from http://www.slicehost.com/

Of course, it is just a possibility, since this decision depends strongly of the
research I`m doing now (including your replys).


Tom L.

Chris K. escreveu:
Hi Tom,

Just to fine tune your original question, you're probably most interested in knowing whether or not a Rails equivalent to your current ASP application will be capable of running on the same hardware and infrastructure as your existing setup with approximately the same resource requirements and performance. If I were sitting down with you as a consultant, I would immediately ask the following questions:
  • What does your current hardware and infrastructure solution look like? (i.e. number and type of servers, where hosted, etc.)
  • What does your application look like? (i.e. mostly static content, dynamic application functionality, little/lots of Ajax, etc.)
  • How much higher is your peak load than your average load? (i.e. 10x, 50x, 100x, etc.)
Without that information, you're going to get a lot of answers about how Rails scales well without really knowing whether or not Rails will scale well for you. However, if we assume a peak load somewhere between 10x and 20x, you're talking about something on the order of a few hundred requests per minute which is not such a high demand to place on a basic Rails app running on a single recent model server, especially if you're able to implement some form of caching.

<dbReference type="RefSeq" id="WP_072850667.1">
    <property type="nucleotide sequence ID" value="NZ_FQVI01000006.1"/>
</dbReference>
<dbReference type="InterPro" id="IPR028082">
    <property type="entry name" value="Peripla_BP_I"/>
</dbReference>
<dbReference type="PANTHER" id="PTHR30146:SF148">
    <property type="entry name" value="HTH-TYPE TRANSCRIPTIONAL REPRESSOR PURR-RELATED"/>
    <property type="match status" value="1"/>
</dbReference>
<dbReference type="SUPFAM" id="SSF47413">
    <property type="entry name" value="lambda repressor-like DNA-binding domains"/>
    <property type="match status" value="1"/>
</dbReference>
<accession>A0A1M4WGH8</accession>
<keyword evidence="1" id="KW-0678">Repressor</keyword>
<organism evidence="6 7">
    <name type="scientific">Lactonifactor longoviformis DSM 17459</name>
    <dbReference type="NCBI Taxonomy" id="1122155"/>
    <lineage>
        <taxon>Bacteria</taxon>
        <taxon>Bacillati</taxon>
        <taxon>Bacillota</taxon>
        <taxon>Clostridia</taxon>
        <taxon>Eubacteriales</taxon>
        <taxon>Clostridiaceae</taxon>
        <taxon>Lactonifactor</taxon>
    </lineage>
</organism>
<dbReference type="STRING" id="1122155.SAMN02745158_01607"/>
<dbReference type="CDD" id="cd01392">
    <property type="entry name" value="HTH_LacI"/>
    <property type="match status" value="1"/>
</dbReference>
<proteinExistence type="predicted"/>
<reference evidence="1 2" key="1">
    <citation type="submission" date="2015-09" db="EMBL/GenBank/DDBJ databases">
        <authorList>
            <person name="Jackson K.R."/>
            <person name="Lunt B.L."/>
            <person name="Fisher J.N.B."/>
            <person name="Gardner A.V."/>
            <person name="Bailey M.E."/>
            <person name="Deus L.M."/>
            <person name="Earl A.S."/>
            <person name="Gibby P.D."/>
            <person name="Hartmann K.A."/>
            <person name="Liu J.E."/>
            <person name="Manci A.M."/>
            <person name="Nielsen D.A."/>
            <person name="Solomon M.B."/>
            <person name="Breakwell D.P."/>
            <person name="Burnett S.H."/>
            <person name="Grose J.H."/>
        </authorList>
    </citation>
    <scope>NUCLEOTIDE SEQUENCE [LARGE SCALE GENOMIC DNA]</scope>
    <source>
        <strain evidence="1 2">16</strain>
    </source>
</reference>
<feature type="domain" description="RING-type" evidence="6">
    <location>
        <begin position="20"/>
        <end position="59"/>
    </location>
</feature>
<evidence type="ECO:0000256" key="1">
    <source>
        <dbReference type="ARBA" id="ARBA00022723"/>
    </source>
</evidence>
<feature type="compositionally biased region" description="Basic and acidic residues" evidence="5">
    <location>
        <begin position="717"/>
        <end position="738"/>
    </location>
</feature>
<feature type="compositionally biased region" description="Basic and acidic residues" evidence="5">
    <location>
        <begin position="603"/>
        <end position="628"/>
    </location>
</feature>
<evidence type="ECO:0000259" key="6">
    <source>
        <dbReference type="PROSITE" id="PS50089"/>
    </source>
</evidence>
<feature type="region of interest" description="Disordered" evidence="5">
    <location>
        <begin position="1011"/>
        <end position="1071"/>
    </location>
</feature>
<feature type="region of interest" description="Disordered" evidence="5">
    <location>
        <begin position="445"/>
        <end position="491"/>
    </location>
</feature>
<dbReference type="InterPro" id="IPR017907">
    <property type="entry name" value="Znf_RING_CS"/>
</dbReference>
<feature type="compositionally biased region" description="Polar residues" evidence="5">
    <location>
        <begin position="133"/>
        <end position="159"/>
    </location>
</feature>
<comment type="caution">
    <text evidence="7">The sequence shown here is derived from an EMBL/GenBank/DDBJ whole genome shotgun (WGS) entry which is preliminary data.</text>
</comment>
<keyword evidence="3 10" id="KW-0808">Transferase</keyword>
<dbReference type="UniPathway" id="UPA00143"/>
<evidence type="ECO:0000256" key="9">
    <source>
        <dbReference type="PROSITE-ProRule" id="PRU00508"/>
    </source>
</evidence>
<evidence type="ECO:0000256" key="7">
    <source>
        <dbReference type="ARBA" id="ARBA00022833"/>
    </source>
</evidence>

On Apr 14, 1:26Â pm, Tom L. <removed_email_address@domain.invalid> wrote:
> Â Hi all!
>
> Â I`ll rewrite a 10 years old site, written in asp/mysql
> (www.motonline.com.br). Now it has one milion page views a month, and
> we can hope it grows after rewrite. Well, I know several ror sites,
> but have no idea about its access stats. I already use ror for smaller
> projects and only need to confirm if ror can satisfy the performance
> demands for this.
> Â Can you comment about the ror performance for such a page view scale
> and/or point to some cases or statistics from existing sites?
>
> Â Thank you,
> Â Tom L.